I believe recipes have stories in them.
You don't know how far the smell of sizzling crushed cumin has drifted to. You don't know what the whiff of freshly brewed coffee makes you remember. A slowly reduced sauce leaves behind not just red stains on your fingertips, but something else as well.
Aftertastes have afterthoughts. And afterthoughts have aftermaths.
Read in between the lines.
A huge chunk of beef is bathed in the tanginess of vinegar and citrus.
The cupboard creaks open and there are rows of jars of spices. They make their own concoction, a burst of fireworks of colors, chased with intervals of spoons of water. A paste that coats the beef and treacherously seeps into it.
Adding layers, nuances.
Put a pot on heat where more spices culminate in a pool of chicken stock. Few squirts of lime and some drizzles of soy sauce can totally change the game. Sprinkle salt and pepper as per your taste or mood. You decide. You get to be the writer, orchestrator, the director, the brain. You decide how much you can temper this.
The noodles have been soaked and drowned. They are now tossed into the slow-cooked broth where they swirl and dance. A nonchalant toss of blocks of tofu and onions have more leverage than one can think. Boil it up and simmer it down. Dice up sweet looking red chilies and spring onions for later. Boil an egg to your preference and cut them open.
The beef. You forgot where you started. Everything is all over the place, over-whelming, but you can fix this. Take the beef out of its sanctuary. The oil is heated, and the pieces of beef carefully join in. The smoke is the threshold, either you can burn it or you could get away with it. The skin on the beef is just the perfect color, you turn off the heat and the temptation is giddying but the noodles wait.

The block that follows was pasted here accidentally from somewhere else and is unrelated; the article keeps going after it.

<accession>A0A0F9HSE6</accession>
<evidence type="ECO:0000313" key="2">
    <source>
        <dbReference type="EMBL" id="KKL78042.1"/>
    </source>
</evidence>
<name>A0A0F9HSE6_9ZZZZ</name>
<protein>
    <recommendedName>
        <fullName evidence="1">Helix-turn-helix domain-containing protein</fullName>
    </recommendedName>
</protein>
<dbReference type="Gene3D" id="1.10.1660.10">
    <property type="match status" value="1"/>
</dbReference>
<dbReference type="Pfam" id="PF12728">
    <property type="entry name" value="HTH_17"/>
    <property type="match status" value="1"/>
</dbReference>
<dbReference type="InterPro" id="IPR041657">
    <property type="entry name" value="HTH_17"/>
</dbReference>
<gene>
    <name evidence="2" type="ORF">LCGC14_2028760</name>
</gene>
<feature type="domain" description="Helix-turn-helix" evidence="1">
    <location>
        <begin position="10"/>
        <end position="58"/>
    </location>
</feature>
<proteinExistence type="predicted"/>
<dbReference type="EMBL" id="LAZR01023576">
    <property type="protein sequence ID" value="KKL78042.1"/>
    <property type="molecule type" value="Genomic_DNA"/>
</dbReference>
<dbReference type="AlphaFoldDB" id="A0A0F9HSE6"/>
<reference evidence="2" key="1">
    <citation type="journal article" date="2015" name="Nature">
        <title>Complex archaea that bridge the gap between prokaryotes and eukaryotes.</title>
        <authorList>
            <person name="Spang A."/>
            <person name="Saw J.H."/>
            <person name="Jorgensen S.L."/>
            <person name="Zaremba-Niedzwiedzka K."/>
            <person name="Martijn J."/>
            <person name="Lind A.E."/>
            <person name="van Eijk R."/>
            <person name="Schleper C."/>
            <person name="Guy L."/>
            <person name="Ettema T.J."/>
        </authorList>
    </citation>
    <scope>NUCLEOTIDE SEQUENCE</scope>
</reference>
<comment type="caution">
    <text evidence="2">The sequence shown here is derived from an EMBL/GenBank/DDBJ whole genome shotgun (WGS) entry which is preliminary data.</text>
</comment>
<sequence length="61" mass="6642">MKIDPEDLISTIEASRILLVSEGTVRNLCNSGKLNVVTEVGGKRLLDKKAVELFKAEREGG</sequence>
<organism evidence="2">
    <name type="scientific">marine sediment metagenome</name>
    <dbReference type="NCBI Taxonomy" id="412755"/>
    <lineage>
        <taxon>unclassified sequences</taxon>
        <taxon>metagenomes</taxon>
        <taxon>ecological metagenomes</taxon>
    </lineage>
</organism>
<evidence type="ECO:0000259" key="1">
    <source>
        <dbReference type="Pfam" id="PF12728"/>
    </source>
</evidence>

Everything now has to be in place. The hot pot slightly burns off the flesh of your palms but it's okay. The beautiful bowl you picked up from an antique store will finally be taken off from its shelf of dust. It will look deserved and worthy now as you slowly pour in the broth and noodles and give them a good mix. Balance the generous portions of beef and bean sprout on top of it. The halves of the egg at the side will not only look good in terms of presentation but also double the flavor you packed in. The diced chilies and spring onions will loyally serve as great condiments. Everything is assembled.
I take a look at my dilapidated kitchen. Through the small stub of a window where the ombre of hues of sunrise, that had melted away the void night, peeks in. I take a look at my tainted hands under the cold spill of water of the kitchen sink. How the hard work of everything is washed away, cleaned to ground zero. I take the bowl of steaming ramen in my hands. I can never tell in mere numbers how much time it took me to make it, to carefully craft everything layer by layer, detail by detail as per my own recipe till I could call it mine. It was the melting of thoughts, echoes and choices from one form to another that could come close to tracing the time it took me to make my own art.
Nobody was able to knock over anything into this. Nobody else had a say in this except me. It wasn't anyone else's craft. It wasn't made to cater to anyone's taste but mine.
This deeply woven tangle of ramen, cooked overnight, was only mine.
Maisha Nazifa Kamal has lost track of time and is living in a world where she never existed. Break her reverie at firstname.lastname@example.org